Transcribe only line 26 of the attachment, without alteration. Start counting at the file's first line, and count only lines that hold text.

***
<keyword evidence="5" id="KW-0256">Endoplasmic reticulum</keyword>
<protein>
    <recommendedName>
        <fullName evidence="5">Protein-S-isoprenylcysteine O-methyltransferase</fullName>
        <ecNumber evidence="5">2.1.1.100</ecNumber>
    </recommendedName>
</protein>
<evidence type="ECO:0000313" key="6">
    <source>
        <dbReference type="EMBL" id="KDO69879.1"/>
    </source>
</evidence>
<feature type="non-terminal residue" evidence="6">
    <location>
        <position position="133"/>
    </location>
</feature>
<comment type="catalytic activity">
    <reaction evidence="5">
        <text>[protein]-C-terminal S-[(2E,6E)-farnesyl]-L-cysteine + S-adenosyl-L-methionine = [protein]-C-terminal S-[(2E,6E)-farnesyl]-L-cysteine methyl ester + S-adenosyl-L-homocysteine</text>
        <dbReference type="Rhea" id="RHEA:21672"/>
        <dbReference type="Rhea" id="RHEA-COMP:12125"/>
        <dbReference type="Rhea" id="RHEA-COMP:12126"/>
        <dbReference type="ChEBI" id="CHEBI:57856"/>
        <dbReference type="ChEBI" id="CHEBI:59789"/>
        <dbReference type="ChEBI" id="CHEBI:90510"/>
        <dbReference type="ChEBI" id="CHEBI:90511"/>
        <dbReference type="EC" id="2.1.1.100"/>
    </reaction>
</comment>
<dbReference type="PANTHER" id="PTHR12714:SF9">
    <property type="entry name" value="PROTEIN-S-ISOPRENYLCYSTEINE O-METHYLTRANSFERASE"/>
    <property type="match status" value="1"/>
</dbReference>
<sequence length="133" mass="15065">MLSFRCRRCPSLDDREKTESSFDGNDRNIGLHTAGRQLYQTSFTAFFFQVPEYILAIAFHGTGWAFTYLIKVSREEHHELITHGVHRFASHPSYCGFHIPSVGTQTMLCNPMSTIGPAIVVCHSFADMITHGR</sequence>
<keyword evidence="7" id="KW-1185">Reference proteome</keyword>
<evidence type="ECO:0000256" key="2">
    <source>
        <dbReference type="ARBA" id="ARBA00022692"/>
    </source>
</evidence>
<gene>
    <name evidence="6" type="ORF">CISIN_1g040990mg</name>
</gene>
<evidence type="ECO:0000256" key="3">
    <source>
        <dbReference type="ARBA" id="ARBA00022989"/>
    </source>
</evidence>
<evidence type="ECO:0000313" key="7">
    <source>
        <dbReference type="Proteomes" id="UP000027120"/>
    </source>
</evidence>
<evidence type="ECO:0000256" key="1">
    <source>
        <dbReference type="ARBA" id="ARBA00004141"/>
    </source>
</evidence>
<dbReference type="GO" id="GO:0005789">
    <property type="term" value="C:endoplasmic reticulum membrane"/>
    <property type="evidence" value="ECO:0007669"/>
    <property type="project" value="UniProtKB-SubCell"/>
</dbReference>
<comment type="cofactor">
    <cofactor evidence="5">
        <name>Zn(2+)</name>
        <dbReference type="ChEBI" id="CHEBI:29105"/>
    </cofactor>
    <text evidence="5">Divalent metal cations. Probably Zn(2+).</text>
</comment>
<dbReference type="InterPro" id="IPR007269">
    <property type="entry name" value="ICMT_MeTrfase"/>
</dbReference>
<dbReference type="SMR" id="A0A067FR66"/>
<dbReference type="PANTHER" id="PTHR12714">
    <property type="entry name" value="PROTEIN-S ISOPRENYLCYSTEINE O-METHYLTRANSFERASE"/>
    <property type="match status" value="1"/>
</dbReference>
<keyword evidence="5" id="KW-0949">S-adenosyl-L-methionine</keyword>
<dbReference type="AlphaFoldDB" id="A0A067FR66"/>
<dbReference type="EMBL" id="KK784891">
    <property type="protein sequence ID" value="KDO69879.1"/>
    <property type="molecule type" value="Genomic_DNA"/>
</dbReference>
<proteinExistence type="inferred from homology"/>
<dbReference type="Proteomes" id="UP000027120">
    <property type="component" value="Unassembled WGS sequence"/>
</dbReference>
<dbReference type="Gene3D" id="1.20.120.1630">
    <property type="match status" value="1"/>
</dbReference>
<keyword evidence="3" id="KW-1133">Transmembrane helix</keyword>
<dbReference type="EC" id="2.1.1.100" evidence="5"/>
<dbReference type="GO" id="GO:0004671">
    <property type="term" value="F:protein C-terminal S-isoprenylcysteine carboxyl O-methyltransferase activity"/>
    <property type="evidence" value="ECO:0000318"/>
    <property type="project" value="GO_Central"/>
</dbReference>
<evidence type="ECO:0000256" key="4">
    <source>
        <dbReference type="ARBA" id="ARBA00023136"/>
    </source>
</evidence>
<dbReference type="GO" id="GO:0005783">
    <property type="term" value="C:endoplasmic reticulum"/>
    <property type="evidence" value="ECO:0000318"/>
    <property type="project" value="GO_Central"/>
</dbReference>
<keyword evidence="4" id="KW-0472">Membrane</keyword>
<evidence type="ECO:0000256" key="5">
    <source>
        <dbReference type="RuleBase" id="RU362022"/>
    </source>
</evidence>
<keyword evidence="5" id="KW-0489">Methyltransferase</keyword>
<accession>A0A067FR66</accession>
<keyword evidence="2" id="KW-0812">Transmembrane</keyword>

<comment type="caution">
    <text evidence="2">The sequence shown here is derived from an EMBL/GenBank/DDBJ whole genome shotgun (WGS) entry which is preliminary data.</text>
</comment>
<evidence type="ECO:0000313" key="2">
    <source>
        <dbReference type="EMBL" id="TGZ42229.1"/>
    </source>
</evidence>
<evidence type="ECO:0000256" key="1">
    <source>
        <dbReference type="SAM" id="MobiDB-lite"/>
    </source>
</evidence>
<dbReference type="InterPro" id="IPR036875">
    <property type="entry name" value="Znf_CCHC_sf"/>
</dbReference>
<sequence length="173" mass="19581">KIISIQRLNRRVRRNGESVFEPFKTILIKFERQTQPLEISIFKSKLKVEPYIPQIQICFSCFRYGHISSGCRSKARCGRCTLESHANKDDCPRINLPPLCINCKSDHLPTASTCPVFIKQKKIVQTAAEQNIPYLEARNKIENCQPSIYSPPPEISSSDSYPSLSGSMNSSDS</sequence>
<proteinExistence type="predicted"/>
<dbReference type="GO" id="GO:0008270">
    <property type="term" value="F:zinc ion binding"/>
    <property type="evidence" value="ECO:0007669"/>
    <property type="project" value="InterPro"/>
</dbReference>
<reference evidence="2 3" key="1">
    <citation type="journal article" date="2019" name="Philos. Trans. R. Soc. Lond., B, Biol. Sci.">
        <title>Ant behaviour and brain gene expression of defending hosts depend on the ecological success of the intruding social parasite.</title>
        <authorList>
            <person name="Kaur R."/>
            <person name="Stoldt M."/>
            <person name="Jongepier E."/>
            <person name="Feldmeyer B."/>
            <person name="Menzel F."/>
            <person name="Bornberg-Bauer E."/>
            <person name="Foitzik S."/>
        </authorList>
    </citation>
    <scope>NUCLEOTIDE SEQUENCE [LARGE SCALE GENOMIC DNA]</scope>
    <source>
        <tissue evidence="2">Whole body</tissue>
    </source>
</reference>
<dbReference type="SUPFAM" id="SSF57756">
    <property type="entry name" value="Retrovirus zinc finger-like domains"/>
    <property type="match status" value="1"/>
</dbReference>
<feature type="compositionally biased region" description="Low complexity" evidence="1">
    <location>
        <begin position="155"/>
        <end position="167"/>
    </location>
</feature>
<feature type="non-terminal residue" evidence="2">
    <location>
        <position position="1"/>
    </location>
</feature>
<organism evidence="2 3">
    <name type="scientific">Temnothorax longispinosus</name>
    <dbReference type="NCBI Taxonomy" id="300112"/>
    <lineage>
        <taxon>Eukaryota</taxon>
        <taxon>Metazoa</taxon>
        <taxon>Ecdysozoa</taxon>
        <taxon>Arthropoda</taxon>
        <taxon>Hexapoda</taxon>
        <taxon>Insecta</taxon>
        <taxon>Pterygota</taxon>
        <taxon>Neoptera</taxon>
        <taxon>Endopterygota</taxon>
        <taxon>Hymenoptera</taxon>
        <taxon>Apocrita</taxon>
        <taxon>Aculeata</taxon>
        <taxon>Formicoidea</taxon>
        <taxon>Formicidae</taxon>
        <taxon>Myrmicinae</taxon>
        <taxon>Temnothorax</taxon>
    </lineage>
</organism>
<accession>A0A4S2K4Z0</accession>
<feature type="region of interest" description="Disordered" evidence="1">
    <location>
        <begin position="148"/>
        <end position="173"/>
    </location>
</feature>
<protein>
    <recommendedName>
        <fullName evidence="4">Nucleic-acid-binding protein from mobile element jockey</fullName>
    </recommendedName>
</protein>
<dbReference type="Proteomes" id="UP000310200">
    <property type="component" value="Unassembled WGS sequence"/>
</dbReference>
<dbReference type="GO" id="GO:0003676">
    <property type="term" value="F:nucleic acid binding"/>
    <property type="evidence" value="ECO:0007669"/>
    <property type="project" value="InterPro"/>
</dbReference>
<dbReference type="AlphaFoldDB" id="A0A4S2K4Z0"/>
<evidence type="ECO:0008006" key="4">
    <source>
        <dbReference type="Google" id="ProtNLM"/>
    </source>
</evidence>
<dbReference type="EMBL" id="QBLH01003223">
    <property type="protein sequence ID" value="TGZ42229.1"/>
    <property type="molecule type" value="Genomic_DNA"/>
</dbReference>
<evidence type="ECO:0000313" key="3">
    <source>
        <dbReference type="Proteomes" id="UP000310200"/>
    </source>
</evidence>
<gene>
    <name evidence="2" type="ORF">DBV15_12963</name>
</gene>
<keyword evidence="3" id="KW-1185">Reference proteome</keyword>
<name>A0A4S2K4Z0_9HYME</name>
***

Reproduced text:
        <dbReference type="ChEBI" id="CHEBI:90510"/>